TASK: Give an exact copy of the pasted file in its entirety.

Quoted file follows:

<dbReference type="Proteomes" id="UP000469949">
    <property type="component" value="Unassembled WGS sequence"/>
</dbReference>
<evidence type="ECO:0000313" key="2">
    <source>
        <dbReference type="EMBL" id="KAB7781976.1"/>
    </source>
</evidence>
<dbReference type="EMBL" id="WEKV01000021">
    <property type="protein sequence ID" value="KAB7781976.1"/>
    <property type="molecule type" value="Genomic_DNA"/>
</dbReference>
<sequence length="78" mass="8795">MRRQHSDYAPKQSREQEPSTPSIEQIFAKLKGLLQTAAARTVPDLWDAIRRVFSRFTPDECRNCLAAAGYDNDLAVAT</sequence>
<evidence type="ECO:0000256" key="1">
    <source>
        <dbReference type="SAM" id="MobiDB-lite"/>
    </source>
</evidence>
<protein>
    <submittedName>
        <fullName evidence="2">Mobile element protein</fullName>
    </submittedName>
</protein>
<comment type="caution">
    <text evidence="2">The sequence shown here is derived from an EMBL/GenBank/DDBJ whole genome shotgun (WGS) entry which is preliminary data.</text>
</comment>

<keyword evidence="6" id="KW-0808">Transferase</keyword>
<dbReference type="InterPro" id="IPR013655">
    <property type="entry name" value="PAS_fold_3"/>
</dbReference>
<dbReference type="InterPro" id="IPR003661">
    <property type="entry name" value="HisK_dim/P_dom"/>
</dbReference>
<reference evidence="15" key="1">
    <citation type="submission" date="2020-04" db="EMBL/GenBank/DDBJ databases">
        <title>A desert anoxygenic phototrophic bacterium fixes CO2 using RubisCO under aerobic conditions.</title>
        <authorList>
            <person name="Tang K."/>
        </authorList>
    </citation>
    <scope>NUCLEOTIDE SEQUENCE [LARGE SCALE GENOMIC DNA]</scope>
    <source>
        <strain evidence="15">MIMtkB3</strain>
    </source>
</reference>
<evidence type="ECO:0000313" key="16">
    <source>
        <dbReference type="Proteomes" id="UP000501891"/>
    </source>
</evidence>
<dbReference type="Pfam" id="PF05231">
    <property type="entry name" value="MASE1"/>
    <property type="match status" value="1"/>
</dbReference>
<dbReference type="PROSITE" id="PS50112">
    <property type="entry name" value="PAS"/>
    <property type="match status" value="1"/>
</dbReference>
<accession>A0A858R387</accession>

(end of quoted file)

<dbReference type="Proteomes" id="UP000469949">
    <property type="component" value="Unassembled WGS sequence"/>
</dbReference>
<evidence type="ECO:0000313" key="2">
    <source>
        <dbReference type="EMBL" id="KAB7781976.1"/>
    </source>
</evidence>
<dbReference type="EMBL" id="WEKV01000021">
    <property type="protein sequence ID" value="KAB7781976.1"/>
    <property type="molecule type" value="Genomic_DNA"/>
</dbReference>
<sequence length="78" mass="8795">MRRQHSDYAPKQSREQEPSTPSIEQIFAKLKGLLQTAAARTVPDLWDAIRRVFSRFTPDECRNCLAAAGYDNDLAVAT</sequence>
<evidence type="ECO:0000256" key="1">
    <source>
        <dbReference type="SAM" id="MobiDB-lite"/>
    </source>
</evidence>
<protein>
    <submittedName>
        <fullName evidence="2">Mobile element protein</fullName>
    </submittedName>
</protein>
<comment type="caution">
    <text evidence="2">The sequence shown here is derived from an EMBL/GenBank/DDBJ whole genome shotgun (WGS) entry which is preliminary data.</text>
</comment>

<keyword evidence="6" id="KW-0808">Transferase</keyword>
<dbReference type="InterPro" id="IPR013655">
    <property type="entry name" value="PAS_fold_3"/>
</dbReference>
<dbReference type="InterPro" id="IPR003661">
    <property type="entry name" value="HisK_dim/P_dom"/>
</dbReference>
<reference evidence="15" key="1">
    <citation type="submission" date="2020-04" db="EMBL/GenBank/DDBJ databases">
        <title>A desert anoxygenic phototrophic bacterium fixes CO2 using RubisCO under aerobic conditions.</title>
        <authorList>
            <person name="Tang K."/>
        </authorList>
    </citation>
    <scope>NUCLEOTIDE SEQUENCE [LARGE SCALE GENOMIC DNA]</scope>
    <source>
        <strain evidence="15">MIMtkB3</strain>
    </source>
</reference>
<evidence type="ECO:0000313" key="16">
    <source>
        <dbReference type="Proteomes" id="UP000501891"/>
    </source>
</evidence>
<dbReference type="Pfam" id="PF05231">
    <property type="entry name" value="MASE1"/>
    <property type="match status" value="1"/>
</dbReference>
<dbReference type="PROSITE" id="PS50112">
    <property type="entry name" value="PAS"/>
    <property type="match status" value="1"/>
</dbReference>
<accession>A0A858R387</accession>